NEW YORK DAILY NEWS
Monday, December 29
BY ERICA SILVERMAN in Gaza City, MATTHEW KALMAN in Jerusalem, and HELEN KENNEDY in New York
DAILY NEWS WRITERS
Israel began massing troops and tanks near the Gaza Strip on Sunday as it pounded the Palestinian territory with a second day of "shock and awe" air strikes aimed at wiping out the militant Hamas government.
Israeli warplanes demolished a network of tunnels used to smuggle weapons, fuel and food into the blockaded territory of 1.5 million people. They also flattened a major prison and hit the campus of Islamic University in Gaza City.
About 300 Gazans, many of them Hamas cops and security forces, were killed in the two days of bombings, and an estimated 900 were wounded.
It was the bloodiest weekend for Palestinians since the 1967 Six-Day War. Hospitals and morgues couldn't keep up with the carnage, and bodies piled up as devastated relatives wailed in gore-slick corridors.
All signs pointed to the situation escalating.
Israel called up 6,500 reservists and began moving armored units to the Gaza border, paving the way for a ground invasion that could last several weeks.
Foreign Minister Tzipi Livni, who is running for prime minister in Israel's Feb. 10 election, said Israel wanted to stop Hamas rockets - not reconquer the territory it quit in 2005.
"Our goal is not to reoccupy Gaza Strip," she said on NBC's "Meet the Press."
The air strikes aimed to destroy the infrastructure Hamas built since it won a surprise 2006 electoral victory over the moderate Fatah Party and took over Gaza last year.
It appeared to be a replay of the 2006 Israeli war on Hezbollah in Lebanon, where a minor border ambush triggered a devastating air assault, followed by an ill-fated ground battle.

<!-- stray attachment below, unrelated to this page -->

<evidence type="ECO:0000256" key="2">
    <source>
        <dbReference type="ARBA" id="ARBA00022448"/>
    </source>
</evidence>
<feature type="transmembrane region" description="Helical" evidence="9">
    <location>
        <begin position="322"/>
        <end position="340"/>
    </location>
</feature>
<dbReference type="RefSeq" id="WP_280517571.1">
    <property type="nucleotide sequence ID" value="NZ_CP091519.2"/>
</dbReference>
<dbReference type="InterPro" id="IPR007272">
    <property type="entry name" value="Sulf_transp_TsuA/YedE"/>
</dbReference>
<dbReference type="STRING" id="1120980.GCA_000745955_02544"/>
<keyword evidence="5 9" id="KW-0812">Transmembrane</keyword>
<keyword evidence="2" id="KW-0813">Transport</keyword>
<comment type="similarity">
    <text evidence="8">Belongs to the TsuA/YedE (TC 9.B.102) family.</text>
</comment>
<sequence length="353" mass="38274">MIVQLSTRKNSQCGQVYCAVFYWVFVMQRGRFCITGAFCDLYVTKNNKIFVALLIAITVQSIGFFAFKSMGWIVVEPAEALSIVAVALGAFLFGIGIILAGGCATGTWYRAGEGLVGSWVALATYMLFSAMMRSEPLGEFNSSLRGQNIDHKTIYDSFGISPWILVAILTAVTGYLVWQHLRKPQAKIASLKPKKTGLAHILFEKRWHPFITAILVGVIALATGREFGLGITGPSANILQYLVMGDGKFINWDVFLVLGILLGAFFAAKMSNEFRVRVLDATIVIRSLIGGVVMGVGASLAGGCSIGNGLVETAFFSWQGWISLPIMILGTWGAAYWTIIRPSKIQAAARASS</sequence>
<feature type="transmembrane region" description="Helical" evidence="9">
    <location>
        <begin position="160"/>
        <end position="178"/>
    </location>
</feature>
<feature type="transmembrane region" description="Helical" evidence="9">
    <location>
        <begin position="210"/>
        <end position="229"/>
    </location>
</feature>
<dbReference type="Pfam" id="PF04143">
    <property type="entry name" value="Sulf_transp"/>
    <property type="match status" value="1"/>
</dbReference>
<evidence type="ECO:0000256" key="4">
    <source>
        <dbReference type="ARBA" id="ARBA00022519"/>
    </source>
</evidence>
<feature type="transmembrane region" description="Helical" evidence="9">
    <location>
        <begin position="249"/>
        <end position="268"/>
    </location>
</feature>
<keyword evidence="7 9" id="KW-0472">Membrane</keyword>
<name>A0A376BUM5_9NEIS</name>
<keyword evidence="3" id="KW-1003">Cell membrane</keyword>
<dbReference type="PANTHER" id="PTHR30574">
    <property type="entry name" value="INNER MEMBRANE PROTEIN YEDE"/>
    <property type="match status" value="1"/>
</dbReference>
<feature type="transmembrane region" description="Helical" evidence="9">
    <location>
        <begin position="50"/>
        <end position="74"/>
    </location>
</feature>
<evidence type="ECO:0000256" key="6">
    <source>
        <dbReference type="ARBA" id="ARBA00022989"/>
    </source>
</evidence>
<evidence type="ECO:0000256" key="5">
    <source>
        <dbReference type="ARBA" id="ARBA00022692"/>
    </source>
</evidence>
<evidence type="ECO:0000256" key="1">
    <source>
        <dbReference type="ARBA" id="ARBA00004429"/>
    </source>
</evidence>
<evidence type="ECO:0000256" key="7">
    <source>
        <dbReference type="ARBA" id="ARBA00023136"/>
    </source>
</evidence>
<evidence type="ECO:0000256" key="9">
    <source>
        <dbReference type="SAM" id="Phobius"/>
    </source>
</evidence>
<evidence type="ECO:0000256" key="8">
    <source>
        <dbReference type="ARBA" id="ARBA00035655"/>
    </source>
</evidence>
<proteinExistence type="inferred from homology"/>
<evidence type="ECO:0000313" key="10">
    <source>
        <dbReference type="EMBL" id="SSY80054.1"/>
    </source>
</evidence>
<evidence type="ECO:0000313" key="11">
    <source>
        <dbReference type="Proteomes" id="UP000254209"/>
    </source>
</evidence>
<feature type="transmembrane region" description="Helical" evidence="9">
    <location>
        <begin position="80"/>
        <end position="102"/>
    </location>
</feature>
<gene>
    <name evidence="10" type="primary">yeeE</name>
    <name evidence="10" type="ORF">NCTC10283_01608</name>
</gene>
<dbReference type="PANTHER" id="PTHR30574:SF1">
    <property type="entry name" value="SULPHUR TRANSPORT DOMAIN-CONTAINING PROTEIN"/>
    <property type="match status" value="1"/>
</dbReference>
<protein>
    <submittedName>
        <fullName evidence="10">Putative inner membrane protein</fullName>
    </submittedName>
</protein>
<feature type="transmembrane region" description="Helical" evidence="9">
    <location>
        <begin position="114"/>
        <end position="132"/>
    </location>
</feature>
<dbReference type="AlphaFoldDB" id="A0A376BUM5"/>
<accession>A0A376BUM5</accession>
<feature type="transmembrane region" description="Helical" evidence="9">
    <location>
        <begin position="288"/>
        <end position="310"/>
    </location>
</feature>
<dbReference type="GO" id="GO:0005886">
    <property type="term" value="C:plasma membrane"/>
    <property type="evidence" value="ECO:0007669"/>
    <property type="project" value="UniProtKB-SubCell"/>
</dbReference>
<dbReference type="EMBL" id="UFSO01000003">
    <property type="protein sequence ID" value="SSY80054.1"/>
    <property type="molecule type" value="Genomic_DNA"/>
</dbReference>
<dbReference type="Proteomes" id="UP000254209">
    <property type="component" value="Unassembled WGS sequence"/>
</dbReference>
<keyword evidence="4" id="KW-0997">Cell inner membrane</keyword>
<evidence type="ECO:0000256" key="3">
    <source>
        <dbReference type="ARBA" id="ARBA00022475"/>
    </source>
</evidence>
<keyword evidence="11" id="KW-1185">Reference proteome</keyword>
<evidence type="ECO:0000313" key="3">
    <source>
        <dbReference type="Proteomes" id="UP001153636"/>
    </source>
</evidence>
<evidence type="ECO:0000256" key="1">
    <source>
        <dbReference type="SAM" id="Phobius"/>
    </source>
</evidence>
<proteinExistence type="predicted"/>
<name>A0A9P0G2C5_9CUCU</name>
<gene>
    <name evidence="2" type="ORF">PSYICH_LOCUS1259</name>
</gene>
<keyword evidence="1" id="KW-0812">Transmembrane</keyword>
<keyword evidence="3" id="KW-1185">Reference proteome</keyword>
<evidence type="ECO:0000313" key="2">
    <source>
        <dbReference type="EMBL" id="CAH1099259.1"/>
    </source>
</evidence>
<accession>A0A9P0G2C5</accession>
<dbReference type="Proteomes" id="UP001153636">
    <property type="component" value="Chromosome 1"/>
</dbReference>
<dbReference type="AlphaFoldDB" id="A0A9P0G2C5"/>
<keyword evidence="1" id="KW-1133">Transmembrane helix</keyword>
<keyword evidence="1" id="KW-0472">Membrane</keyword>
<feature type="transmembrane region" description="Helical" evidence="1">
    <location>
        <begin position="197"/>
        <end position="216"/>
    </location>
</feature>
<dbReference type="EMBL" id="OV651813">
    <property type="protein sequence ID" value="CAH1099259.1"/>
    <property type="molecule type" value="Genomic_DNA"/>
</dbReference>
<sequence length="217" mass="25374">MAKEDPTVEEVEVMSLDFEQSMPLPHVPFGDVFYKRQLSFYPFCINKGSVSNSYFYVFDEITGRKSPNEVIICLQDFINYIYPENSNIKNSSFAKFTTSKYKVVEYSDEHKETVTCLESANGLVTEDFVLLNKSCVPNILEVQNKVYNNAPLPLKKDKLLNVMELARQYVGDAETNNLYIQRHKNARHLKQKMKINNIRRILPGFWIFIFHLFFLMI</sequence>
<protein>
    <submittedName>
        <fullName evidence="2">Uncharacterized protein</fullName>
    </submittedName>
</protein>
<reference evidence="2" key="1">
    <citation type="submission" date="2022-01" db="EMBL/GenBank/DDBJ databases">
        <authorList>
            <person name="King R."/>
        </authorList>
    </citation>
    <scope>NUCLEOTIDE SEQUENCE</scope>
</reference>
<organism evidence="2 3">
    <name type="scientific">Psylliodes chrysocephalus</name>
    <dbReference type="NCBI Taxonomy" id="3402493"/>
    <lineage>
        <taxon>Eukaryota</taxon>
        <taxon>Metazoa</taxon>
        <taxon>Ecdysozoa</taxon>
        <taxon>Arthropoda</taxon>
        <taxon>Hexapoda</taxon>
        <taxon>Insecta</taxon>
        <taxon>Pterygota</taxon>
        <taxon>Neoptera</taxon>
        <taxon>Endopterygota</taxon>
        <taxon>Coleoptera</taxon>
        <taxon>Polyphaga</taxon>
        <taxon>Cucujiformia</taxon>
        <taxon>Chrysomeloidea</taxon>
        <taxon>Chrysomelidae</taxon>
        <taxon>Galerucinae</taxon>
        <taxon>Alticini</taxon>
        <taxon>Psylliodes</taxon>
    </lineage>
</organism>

In Sunday's air strikes, the high-rises of Gaza City shook and glass showered into the streets. Terrified prisoners fled the rubble of the Gaza City jail, their faces streaked white with dust and red with blood.
People brought wounded relatives and blankets filled with body parts to the hospital.
"I have a head here!" a man yelled as he rushed into Shifa Hospital, where the floors were slippery with blood.
Among the dead were seven teenage students at a UN-run school killed in an air strike while waiting for a bus, said Christopher Gunness, a spokesman for the United Nations Relief and Works Agency.
"Death is everywhere this morning," he said.
Crowds of Palestinians using bulldozers knocked down parts of a border wall with Egypt to escape the bombardment.
Egyptian border guards opened fire on some of the Palestinians, witnesses said.
Hamas threatened to mobilize a new wave of suicide bombers and vowed to target Livni and Israeli Defense Minister Ehud Barak, as well as the Fatah leadership.
"These strikes fuel our popular support, our military power and the firmness of our positions," said Hamas legislator Mushir al-Masri. "We will survive. We will move forward. We will not surrender. We will not be shaken."
Israel's "Operation Cast Lead" began Saturday, a week after a six-month ceasefire expired. Hamas had been steadily firing rockets into Israel, doing little damage but spreading daily fear.
With an election coming up, the Israeli government decided to abandon restraint.
"The Palestinians asked for a ceasefire, and we agreed. They themselves have violated the ceasefire. We didn't know why," said Israeli President Shimon Peres. "We were left without a choice but to bring an end to it."